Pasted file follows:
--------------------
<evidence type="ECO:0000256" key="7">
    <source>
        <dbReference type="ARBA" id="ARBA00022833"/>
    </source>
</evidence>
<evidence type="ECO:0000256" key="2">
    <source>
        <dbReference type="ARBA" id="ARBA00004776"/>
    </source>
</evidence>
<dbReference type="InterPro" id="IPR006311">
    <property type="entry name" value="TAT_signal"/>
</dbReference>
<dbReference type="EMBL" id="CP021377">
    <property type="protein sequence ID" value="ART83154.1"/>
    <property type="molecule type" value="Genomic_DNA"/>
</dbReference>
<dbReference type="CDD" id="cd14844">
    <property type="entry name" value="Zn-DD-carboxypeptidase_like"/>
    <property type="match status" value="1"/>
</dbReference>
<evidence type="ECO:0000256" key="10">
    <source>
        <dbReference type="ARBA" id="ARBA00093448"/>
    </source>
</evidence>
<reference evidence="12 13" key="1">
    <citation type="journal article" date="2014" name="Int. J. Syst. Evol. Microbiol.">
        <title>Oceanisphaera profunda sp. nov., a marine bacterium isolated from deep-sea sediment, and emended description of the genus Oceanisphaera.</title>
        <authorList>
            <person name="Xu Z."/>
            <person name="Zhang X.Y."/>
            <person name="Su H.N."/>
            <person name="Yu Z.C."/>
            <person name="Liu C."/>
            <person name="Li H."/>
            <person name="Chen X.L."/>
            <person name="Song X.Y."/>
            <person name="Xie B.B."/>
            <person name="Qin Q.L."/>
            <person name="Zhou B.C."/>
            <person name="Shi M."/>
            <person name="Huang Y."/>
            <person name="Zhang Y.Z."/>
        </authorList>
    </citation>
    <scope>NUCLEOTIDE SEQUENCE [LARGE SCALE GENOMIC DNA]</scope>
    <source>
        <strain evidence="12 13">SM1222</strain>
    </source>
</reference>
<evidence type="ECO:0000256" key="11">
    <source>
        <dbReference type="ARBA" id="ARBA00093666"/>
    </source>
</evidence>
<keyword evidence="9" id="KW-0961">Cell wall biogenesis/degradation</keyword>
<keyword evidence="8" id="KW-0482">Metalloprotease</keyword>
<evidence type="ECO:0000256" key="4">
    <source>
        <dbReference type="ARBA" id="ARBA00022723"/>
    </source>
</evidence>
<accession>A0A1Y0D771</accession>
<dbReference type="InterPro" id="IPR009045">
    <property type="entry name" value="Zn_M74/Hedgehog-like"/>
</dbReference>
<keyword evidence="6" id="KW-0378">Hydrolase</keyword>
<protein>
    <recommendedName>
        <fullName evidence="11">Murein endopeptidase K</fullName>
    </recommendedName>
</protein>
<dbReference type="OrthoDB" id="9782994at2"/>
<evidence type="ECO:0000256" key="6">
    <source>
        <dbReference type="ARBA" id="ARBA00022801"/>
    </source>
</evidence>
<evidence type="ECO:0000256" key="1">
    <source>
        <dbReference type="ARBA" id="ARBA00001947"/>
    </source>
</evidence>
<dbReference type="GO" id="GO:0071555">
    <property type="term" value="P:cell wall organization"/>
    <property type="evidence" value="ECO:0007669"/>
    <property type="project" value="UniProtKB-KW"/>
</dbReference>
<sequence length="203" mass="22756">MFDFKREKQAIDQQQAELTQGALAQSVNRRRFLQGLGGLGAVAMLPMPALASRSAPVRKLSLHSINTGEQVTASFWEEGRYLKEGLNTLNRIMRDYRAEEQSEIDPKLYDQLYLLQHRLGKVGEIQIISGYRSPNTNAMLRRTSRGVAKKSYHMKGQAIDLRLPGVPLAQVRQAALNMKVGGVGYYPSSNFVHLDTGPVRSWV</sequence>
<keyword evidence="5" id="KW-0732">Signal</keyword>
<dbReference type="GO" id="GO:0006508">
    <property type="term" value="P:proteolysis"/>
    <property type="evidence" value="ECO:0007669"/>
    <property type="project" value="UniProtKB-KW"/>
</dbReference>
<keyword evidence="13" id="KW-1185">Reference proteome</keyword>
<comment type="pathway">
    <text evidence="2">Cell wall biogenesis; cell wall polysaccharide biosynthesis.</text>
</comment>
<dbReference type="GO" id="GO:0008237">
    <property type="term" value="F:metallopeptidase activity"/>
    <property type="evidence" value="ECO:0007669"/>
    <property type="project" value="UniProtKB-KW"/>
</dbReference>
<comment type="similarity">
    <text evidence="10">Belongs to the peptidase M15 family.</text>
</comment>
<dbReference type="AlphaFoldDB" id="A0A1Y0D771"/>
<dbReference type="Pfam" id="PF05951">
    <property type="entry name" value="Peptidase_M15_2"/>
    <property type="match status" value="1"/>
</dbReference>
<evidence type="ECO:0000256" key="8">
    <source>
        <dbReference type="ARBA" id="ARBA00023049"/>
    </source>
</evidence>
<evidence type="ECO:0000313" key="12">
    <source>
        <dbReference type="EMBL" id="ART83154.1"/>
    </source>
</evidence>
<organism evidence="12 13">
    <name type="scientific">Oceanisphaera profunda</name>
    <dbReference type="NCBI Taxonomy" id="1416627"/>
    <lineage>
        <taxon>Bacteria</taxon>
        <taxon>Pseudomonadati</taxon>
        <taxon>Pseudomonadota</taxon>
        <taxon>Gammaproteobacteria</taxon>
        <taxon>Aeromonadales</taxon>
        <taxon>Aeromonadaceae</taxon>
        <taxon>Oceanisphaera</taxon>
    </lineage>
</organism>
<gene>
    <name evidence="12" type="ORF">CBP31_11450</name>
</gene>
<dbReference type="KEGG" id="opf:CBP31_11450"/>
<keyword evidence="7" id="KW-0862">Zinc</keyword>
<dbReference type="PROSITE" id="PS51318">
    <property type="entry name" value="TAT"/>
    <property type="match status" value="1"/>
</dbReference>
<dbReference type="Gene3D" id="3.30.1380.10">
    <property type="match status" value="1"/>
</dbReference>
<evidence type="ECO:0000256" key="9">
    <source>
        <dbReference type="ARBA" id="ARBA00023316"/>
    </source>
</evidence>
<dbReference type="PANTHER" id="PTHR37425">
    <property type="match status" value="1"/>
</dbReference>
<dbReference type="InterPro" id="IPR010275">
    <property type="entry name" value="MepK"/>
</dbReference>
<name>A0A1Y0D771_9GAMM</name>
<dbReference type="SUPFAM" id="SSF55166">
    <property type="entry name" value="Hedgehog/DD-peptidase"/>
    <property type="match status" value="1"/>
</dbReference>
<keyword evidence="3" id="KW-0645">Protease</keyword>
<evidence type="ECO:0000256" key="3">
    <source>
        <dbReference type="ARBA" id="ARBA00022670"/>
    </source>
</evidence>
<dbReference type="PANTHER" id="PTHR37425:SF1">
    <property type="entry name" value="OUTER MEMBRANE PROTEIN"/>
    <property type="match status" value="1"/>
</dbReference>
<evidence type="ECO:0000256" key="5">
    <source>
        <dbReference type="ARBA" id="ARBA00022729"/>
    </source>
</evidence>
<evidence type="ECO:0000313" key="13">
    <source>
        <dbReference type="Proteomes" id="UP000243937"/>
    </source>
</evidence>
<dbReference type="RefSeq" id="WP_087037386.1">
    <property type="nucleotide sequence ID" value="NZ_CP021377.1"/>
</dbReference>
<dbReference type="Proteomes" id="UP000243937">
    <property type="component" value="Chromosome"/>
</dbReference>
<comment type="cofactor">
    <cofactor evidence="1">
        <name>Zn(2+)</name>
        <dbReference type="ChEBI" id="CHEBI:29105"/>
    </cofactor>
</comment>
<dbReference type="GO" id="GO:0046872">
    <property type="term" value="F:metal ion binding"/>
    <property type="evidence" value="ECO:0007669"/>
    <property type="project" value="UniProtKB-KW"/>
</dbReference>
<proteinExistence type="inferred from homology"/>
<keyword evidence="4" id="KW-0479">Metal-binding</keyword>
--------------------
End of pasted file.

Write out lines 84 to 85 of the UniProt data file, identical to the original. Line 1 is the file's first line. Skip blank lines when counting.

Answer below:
</evidence>
<dbReference type="GO" id="GO:0071555">